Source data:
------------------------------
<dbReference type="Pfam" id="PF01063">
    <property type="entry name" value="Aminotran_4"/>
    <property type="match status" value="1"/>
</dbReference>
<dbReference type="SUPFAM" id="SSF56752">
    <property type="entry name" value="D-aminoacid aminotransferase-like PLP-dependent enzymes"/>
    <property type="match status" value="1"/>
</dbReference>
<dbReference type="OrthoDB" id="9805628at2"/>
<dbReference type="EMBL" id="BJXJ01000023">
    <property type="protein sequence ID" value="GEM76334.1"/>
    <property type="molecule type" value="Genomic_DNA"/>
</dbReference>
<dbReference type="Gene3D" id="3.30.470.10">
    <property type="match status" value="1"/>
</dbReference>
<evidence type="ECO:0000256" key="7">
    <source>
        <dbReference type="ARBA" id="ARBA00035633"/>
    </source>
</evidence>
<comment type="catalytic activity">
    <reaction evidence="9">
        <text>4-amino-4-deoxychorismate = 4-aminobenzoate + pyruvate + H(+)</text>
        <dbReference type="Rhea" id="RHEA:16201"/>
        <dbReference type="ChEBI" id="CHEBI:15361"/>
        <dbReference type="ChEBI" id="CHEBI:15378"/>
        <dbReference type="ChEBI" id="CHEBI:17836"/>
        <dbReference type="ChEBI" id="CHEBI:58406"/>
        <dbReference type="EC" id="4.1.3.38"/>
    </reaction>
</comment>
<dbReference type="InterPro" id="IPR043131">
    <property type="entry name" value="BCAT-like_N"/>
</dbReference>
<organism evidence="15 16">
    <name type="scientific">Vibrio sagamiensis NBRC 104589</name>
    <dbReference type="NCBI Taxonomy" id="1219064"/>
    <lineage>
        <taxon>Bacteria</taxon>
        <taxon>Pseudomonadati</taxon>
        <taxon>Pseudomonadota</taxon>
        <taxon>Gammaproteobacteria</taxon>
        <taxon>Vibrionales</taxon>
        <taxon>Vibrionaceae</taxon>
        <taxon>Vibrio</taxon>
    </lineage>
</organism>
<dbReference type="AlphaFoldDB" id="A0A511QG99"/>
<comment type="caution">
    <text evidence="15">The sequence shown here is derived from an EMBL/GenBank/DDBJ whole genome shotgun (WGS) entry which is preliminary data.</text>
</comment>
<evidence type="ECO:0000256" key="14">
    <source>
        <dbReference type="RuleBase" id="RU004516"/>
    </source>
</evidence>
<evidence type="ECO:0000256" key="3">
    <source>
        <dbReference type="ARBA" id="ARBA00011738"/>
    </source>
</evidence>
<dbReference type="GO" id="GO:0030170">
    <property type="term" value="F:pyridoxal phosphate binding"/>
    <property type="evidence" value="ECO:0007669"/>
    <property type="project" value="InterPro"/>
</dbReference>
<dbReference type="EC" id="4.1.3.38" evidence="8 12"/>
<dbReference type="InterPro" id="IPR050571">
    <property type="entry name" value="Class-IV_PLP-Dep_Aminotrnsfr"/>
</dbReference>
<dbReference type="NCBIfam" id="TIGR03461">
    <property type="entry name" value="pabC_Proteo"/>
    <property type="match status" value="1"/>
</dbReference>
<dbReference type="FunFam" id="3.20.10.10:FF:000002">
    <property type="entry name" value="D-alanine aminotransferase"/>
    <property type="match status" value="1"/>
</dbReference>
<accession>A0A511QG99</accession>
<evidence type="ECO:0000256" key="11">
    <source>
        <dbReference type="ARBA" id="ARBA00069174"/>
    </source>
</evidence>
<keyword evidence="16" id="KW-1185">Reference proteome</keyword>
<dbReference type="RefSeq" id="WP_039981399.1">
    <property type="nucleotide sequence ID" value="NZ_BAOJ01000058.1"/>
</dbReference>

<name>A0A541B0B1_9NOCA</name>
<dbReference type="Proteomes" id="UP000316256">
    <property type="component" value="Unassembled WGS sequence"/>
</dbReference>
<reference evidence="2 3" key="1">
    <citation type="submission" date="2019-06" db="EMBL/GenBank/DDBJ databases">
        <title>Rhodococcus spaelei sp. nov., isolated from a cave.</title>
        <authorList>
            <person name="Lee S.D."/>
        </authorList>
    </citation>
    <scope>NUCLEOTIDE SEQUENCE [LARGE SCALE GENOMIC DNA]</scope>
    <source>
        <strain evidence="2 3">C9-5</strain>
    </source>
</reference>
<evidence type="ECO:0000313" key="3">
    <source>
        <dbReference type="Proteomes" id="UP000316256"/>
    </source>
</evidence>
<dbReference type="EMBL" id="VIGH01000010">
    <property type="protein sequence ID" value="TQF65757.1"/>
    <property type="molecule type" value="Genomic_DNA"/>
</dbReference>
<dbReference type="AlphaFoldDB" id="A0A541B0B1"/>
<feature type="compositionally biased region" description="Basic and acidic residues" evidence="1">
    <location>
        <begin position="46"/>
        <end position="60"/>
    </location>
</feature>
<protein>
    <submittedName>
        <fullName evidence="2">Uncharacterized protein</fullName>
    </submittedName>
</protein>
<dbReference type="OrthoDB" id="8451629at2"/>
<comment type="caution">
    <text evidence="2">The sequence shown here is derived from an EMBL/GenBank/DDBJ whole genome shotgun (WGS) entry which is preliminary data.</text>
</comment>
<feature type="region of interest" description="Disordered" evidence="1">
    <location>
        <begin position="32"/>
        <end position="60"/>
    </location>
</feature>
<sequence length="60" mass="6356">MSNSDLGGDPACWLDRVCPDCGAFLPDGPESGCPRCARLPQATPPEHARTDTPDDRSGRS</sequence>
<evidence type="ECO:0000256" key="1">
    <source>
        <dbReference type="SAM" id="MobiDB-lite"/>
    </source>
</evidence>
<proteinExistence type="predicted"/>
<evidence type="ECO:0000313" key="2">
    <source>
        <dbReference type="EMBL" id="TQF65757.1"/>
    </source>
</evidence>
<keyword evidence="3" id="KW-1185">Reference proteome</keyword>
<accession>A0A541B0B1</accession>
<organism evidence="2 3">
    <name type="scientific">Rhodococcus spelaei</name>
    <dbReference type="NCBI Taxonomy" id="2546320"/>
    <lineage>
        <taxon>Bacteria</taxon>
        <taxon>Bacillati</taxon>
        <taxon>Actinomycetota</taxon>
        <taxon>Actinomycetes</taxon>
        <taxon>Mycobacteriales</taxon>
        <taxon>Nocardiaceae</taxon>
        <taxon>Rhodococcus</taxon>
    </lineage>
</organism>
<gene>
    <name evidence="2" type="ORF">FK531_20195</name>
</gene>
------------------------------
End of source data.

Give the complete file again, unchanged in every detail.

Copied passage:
<dbReference type="Pfam" id="PF01063">
    <property type="entry name" value="Aminotran_4"/>
    <property type="match status" value="1"/>
</dbReference>
<dbReference type="SUPFAM" id="SSF56752">
    <property type="entry name" value="D-aminoacid aminotransferase-like PLP-dependent enzymes"/>
    <property type="match status" value="1"/>
</dbReference>
<dbReference type="OrthoDB" id="9805628at2"/>
<dbReference type="EMBL" id="BJXJ01000023">
    <property type="protein sequence ID" value="GEM76334.1"/>
    <property type="molecule type" value="Genomic_DNA"/>
</dbReference>
<dbReference type="Gene3D" id="3.30.470.10">
    <property type="match status" value="1"/>
</dbReference>
<evidence type="ECO:0000256" key="7">
    <source>
        <dbReference type="ARBA" id="ARBA00035633"/>
    </source>
</evidence>
<comment type="catalytic activity">
    <reaction evidence="9">
        <text>4-amino-4-deoxychorismate = 4-aminobenzoate + pyruvate + H(+)</text>
        <dbReference type="Rhea" id="RHEA:16201"/>
        <dbReference type="ChEBI" id="CHEBI:15361"/>
        <dbReference type="ChEBI" id="CHEBI:15378"/>
        <dbReference type="ChEBI" id="CHEBI:17836"/>
        <dbReference type="ChEBI" id="CHEBI:58406"/>
        <dbReference type="EC" id="4.1.3.38"/>
    </reaction>
</comment>
<dbReference type="InterPro" id="IPR043131">
    <property type="entry name" value="BCAT-like_N"/>
</dbReference>
<organism evidence="15 16">
    <name type="scientific">Vibrio sagamiensis NBRC 104589</name>
    <dbReference type="NCBI Taxonomy" id="1219064"/>
    <lineage>
        <taxon>Bacteria</taxon>
        <taxon>Pseudomonadati</taxon>
        <taxon>Pseudomonadota</taxon>
        <taxon>Gammaproteobacteria</taxon>
        <taxon>Vibrionales</taxon>
        <taxon>Vibrionaceae</taxon>
        <taxon>Vibrio</taxon>
    </lineage>
</organism>
<dbReference type="AlphaFoldDB" id="A0A511QG99"/>
<comment type="caution">
    <text evidence="15">The sequence shown here is derived from an EMBL/GenBank/DDBJ whole genome shotgun (WGS) entry which is preliminary data.</text>
</comment>
<evidence type="ECO:0000256" key="14">
    <source>
        <dbReference type="RuleBase" id="RU004516"/>
    </source>
</evidence>
<evidence type="ECO:0000256" key="3">
    <source>
        <dbReference type="ARBA" id="ARBA00011738"/>
    </source>
</evidence>
<dbReference type="GO" id="GO:0030170">
    <property type="term" value="F:pyridoxal phosphate binding"/>
    <property type="evidence" value="ECO:0007669"/>
    <property type="project" value="InterPro"/>
</dbReference>
<dbReference type="EC" id="4.1.3.38" evidence="8 12"/>
<dbReference type="InterPro" id="IPR050571">
    <property type="entry name" value="Class-IV_PLP-Dep_Aminotrnsfr"/>
</dbReference>
<dbReference type="NCBIfam" id="TIGR03461">
    <property type="entry name" value="pabC_Proteo"/>
    <property type="match status" value="1"/>
</dbReference>
<dbReference type="FunFam" id="3.20.10.10:FF:000002">
    <property type="entry name" value="D-alanine aminotransferase"/>
    <property type="match status" value="1"/>
</dbReference>
<accession>A0A511QG99</accession>
<evidence type="ECO:0000256" key="11">
    <source>
        <dbReference type="ARBA" id="ARBA00069174"/>
    </source>
</evidence>
<keyword evidence="16" id="KW-1185">Reference proteome</keyword>
<dbReference type="RefSeq" id="WP_039981399.1">
    <property type="nucleotide sequence ID" value="NZ_BAOJ01000058.1"/>
</dbReference>

<name>A0A541B0B1_9NOCA</name>
<dbReference type="Proteomes" id="UP000316256">
    <property type="component" value="Unassembled WGS sequence"/>
</dbReference>
<reference evidence="2 3" key="1">
    <citation type="submission" date="2019-06" db="EMBL/GenBank/DDBJ databases">
        <title>Rhodococcus spaelei sp. nov., isolated from a cave.</title>
        <authorList>
            <person name="Lee S.D."/>
        </authorList>
    </citation>
    <scope>NUCLEOTIDE SEQUENCE [LARGE SCALE GENOMIC DNA]</scope>
    <source>
        <strain evidence="2 3">C9-5</strain>
    </source>
</reference>
<evidence type="ECO:0000313" key="3">
    <source>
        <dbReference type="Proteomes" id="UP000316256"/>
    </source>
</evidence>
<dbReference type="EMBL" id="VIGH01000010">
    <property type="protein sequence ID" value="TQF65757.1"/>
    <property type="molecule type" value="Genomic_DNA"/>
</dbReference>
<dbReference type="AlphaFoldDB" id="A0A541B0B1"/>
<feature type="compositionally biased region" description="Basic and acidic residues" evidence="1">
    <location>
        <begin position="46"/>
        <end position="60"/>
    </location>
</feature>
<protein>
    <submittedName>
        <fullName evidence="2">Uncharacterized protein</fullName>
    </submittedName>
</protein>
<dbReference type="OrthoDB" id="8451629at2"/>
<comment type="caution">
    <text evidence="2">The sequence shown here is derived from an EMBL/GenBank/DDBJ whole genome shotgun (WGS) entry which is preliminary data.</text>
</comment>
<feature type="region of interest" description="Disordered" evidence="1">
    <location>
        <begin position="32"/>
        <end position="60"/>
    </location>
</feature>
<sequence length="60" mass="6356">MSNSDLGGDPACWLDRVCPDCGAFLPDGPESGCPRCARLPQATPPEHARTDTPDDRSGRS</sequence>
<evidence type="ECO:0000256" key="1">
    <source>
        <dbReference type="SAM" id="MobiDB-lite"/>
    </source>
</evidence>
<proteinExistence type="predicted"/>
<evidence type="ECO:0000313" key="2">
    <source>
        <dbReference type="EMBL" id="TQF65757.1"/>
    </source>
</evidence>
<keyword evidence="3" id="KW-1185">Reference proteome</keyword>
<accession>A0A541B0B1</accession>
<organism evidence="2 3">
    <name type="scientific">Rhodococcus spelaei</name>
    <dbReference type="NCBI Taxonomy" id="2546320"/>
    <lineage>
        <taxon>Bacteria</taxon>
        <taxon>Bacillati</taxon>
        <taxon>Actinomycetota</taxon>
        <taxon>Actinomycetes</taxon>
        <taxon>Mycobacteriales</taxon>
        <taxon>Nocardiaceae</taxon>
        <taxon>Rhodococcus</taxon>
    </lineage>
</organism>
<gene>
    <name evidence="2" type="ORF">FK531_20195</name>
</gene>